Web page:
Fall Foliage And Migrating Birds At The Greater Hazleton Rails to Trails.

Fall Foliage And Migrating Birds At The Greater Hazleton Rails to Trails.

Rails to Trails birds (8 of 44)
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Last Spring I observed many species of  migrating birds on the Greater Hazleton Rails to Trails near my home in Luzerne County. On Sunday morning I decided to hike on the  trail starting at the parking lot on the eastern trailhead  near the patch town of Hazle Brook. I was  hoping to see at least some bird activity and,  maybe,  even  one of the bears that have been sighted here. 

The Fall foliage was near its peak in our area. It was mostly sunny and seasonably cool when I began my hike. The  woods were ablaze in their Fall colors in the morning sunlight. 

Shortly after I began my hike I heard, then saw a large flock of white-throated sparrows fluttering near and on the ground along the trail. 

These  sparrows  breed  just north of  our area and the  migrate to our area or further south for the Winter.

Soon after seeing the sparrows I  saw another large flock of migrating birds in a tree top. I knew they were warblers but had a hard time identifying what kind both on my hike and even at home . A bird identification group advised me they were blackpoll warblers. This was a lifer for me and I learned that these  warblers travel  farther  on their migration  then any other birds that migrate through our area. .  They fly over 1800 miles to the northern forest of South America for the Winter. Amazing to see them fluttering in the tree tops along the trail  knowing they will be  in these far away tropical forest in a few weeks, 

I continued my hike observing the many shades of colors on the leaves.  Many of the oaks were a bright red. 

As were  the blackberry leaves,

high bush blueberry leaves and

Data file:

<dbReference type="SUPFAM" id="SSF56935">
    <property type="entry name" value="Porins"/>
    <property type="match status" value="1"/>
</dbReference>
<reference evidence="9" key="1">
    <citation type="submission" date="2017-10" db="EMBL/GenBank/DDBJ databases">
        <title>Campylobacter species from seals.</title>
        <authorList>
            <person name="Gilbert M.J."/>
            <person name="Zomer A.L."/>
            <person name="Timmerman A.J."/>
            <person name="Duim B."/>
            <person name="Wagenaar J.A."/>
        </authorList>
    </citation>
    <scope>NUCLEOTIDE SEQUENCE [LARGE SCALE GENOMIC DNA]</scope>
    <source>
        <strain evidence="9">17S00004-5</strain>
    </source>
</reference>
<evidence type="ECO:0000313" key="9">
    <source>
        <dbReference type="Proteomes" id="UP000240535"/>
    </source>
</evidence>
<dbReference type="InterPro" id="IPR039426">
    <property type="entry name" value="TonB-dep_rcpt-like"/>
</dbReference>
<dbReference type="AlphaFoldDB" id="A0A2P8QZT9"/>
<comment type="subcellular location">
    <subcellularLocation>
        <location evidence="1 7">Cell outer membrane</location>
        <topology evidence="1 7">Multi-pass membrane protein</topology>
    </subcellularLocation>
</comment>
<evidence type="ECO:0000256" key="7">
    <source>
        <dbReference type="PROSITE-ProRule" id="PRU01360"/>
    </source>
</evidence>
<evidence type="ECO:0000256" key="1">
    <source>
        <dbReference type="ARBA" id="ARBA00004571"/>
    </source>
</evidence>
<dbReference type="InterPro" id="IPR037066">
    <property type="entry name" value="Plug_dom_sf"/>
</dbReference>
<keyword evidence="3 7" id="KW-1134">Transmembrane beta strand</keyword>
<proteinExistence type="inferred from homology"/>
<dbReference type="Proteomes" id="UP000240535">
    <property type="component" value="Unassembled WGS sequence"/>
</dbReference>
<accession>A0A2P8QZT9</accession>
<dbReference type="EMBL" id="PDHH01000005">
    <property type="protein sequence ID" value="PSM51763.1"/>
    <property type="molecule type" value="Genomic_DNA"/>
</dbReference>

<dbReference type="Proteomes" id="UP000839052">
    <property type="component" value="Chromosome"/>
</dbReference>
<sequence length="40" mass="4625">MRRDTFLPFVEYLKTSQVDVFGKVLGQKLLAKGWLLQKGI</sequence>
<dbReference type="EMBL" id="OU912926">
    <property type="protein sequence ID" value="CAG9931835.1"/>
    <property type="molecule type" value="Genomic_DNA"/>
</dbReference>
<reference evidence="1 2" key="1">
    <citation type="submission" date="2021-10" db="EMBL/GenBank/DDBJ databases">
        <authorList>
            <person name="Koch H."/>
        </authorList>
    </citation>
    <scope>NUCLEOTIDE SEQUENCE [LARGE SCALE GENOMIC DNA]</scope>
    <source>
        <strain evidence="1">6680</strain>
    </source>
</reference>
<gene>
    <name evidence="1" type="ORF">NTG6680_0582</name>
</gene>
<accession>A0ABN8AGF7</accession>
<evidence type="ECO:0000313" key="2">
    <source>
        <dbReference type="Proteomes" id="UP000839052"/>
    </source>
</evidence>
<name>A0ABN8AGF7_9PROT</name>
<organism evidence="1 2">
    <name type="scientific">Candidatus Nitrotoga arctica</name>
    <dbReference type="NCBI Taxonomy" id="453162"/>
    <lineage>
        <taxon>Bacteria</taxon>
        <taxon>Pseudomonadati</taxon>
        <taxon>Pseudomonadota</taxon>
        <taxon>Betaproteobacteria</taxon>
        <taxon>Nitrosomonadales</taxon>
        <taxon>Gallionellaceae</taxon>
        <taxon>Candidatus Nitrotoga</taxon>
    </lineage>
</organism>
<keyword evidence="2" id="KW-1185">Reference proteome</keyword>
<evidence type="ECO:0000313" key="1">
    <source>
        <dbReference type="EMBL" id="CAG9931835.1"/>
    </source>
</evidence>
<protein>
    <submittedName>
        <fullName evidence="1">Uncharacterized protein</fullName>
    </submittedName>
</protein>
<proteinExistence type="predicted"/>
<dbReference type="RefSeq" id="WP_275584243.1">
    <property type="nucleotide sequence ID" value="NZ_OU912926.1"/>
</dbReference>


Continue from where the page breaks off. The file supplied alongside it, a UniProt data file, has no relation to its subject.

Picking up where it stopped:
red maple leaves. 

Some of the oaks were more orange

and many of the ferns, including bracken ferns and 

the eastern hay-scented ferns were shades of yellow and brown. There were many shades of color on different species of trees and even on trees of the same species.

Mother Nature was putting on a great show this year. 

In addition to the beautiful fall colors I also saw a few more birds, this  colorful red-bellied woodpecker

and this drab, but still pretty winter wren,

 a flock of black-capped chickadees,

and  a large flock of dark-eyed juncos.  The juncos , like the white throated sparrows, breed just to the north of our area and migrate here in the fall. All of these  birds will likely spend the Winter  with us. 

Some high clouds moved in as I left the woodlands at the beginning of the trail and entered the reclaimed strip mine area. 

The trees along the trail were now new growth white birch, aspen, pine and locust, planted after the once strip mined area was reclaimed. 

Here, like in the Spring, I  observed a few large flocks of migrating yellow-rumped warblers.

There were dozens of them feeding on insects or seeds in the trees along the trail near the bridge that crosses the active railroad track. 

There was also a large flock of  the tiny golden crowned kinglets feeding with the yellow rumped warblers.

I continued my hike, enjoying the colors and migrating birds. 

I saw one more flock of birds, red-breasted nuthatches, that were feeding in a pine trees above the trail. I don’t see  many of these in nuthatches in  our area in the Spring and Summer. I wouldn’t see any more of these birds on my five mile hike, but I did see a lot of the other birds I saw earlier on my hike. Here is a link to a gallery with more photos of the migrating and non-migrating birds I saw on my hike. Rails to Trails  birds October 17 2022

I hiked out to the pine barrens and decided to head back. 

The sun  was now shining, creating a world of golden colors. 

There were  a few other people on the trail on this beautiful sunny Sunday morning walking, running and riding their bikes. Two women were walking their dogs. I was a great day to be outdoors. 

I saw some of the same birds on my way back, and, as the October sun warmed the chilly morning air some  bee,

  and flies s became active. 

At the end of the trail I again walked under the golden canopy of leaves above.  I didn’t see the bears but  I enjoyed the birds and Fall colors. The Greater Hazleton Rails to Trails is a wonderful place to enjoy nature and get some exercise at the same time. I enjoy every hike all of my hikes in this great asset to our community, as I am sure all of the local Rails to Trails in our Commonwealth are. Here is a link to a gallery with some more photos from my hike Rails to Trails October 17 2022.  

“The leaves are changing; I feel poetry in the air.”
― Laura Jaworsk

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